I. Productivity Variation

Over the last few decades, the opening up of business micro data by national statistical agencies, and the vast improvement in computer power to store and analyze very large and complex datasets have facilitated the careful documentation of the enormous variation in productivity across countries, firms, and time. Figure 1 shows the correlation between GDP per capita and Total Factor Productivity for a large number of countries (Jones and Romer, 2010). It is clear that those countries with high TFP are also the countries with high GDP per capita, suggesting that TFP is important for understanding cross-country success. Development accounting (e.g., Caselli, 2005) focuses on how to account for these large cross-sectional differences across countries, but a puzzle remains: observables such as human and nonhuman capital seem unable to account for the large GDP per capita differences observed across countries.

Total factor productivity
In economics, TFP is a fraction of total output, such as GDP, that is not explained by the aggregate in-puts of production. It is particularly studied in macroeconomics as it highly affects economic growth. TFP growth is usually measured by the Solow residual.

Aggregate TFP differences across countries are also influenced by how different economies allocate output to plants of heterogeneous productivity levels. For example, Figure 2 shows the estimated productivity distribution of the manufacturing sectors in the United States and India (Hsieh and Klenow 2009). Compared to the United States, India appears to have a much longer left tail of low-productivity plants. This suggests that something about the structure of the Indian economy allows less-productive plants to survive more easily than they do in the United States.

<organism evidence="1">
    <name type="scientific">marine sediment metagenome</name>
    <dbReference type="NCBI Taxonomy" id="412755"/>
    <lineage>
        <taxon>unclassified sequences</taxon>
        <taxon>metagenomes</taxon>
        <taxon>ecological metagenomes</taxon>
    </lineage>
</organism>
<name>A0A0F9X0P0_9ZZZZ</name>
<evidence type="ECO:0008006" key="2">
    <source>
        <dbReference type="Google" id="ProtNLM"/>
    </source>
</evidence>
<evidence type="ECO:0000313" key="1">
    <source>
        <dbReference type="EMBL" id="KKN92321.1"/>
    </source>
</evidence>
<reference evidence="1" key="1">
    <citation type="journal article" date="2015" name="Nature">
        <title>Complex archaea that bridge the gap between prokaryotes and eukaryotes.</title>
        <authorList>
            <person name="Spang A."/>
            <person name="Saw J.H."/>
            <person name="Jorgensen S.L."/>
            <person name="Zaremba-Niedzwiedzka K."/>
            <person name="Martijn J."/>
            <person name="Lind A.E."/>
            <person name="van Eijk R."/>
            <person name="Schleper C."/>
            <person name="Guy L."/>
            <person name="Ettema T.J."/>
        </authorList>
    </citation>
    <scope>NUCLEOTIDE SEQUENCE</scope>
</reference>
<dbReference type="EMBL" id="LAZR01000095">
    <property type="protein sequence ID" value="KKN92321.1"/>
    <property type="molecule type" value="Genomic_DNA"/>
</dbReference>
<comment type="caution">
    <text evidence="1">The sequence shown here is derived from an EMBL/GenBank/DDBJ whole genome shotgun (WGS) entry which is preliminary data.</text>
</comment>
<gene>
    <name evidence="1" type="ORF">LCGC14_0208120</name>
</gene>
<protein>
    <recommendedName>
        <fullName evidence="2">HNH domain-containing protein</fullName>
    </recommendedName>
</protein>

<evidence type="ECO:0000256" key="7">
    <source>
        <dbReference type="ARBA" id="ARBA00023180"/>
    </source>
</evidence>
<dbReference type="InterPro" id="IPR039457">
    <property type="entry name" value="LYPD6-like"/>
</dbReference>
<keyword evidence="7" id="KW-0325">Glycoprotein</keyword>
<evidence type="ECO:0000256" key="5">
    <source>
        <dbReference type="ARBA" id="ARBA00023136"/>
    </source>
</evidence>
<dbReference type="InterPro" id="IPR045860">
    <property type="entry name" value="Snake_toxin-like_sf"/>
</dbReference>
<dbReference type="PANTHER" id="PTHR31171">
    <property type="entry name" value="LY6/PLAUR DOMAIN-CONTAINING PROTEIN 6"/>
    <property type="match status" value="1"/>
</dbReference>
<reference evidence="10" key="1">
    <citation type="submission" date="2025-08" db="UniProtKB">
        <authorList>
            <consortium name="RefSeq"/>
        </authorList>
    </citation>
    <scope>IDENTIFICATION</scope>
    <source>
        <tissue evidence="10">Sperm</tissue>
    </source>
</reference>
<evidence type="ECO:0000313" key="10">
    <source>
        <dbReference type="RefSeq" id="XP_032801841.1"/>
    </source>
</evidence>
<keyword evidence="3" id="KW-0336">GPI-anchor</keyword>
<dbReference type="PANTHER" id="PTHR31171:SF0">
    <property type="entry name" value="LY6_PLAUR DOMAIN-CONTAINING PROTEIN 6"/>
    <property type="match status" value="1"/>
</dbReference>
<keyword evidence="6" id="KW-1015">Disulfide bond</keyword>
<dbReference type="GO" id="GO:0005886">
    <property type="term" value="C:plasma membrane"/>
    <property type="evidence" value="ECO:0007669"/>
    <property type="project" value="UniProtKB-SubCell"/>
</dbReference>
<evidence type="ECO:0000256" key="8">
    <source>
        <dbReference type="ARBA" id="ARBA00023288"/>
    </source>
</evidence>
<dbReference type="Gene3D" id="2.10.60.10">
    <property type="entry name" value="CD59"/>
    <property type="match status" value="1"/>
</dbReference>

At the micro level, a substantial body of evidence shows persistent heterogeneity in firm productivity (and other dimensions of performance) in narrowly defined industries in many countries and time periods (e.g. Foster, Haltiwanger, and Syverson 2008; Bartelsman and Dhrymes 1998). Differential observable inputs, heterogeneous prices and idiosyncratic stochastic shocks are not able to adequately account for the remarkable dispersion of productivity. So, what else could account for these persistent productivity differences? One of the possible causes of productivity differences that has been the focus of much of the growth literature is “hard” technologies. This refers to the generation of new technologies, as proxied by measures of R&D or citation-weighted patents, or the adoption of technologies, as proxied by use of, for example, hybrid corn, new drugs, or information and communication technologies (ICT).

Differences in hard technologies, however, are not able to fully account for productivity spreads for at least two reasons. First, even after controlling for a host of observable technology measures, a very large TFP residual remains. Second, the impact of observable technologies seems to vary systematically with the management and organization of the firm. This has been seen most clearly in studies of the effect of ICT on productivity (e.g., Bresnahan, Brynjolfsson, and Hitt 2002). The effects of ICT on productivity range widely, and the impact seems to be much higher when firms are more decentralized and have stronger “people management” practices—structured hiring policies; and a strong emphasis on ability and effort when determining promotion, and dealing with underperformance and pay (Bloom, Sadun, and Van Reenen, 2012). The generation and diffusion of hard technological innovations are therefore unlikely to be the only drivers of the productivity dispersion observed across firms and countries. Another important factor could be “soft” technologies such as management practices.

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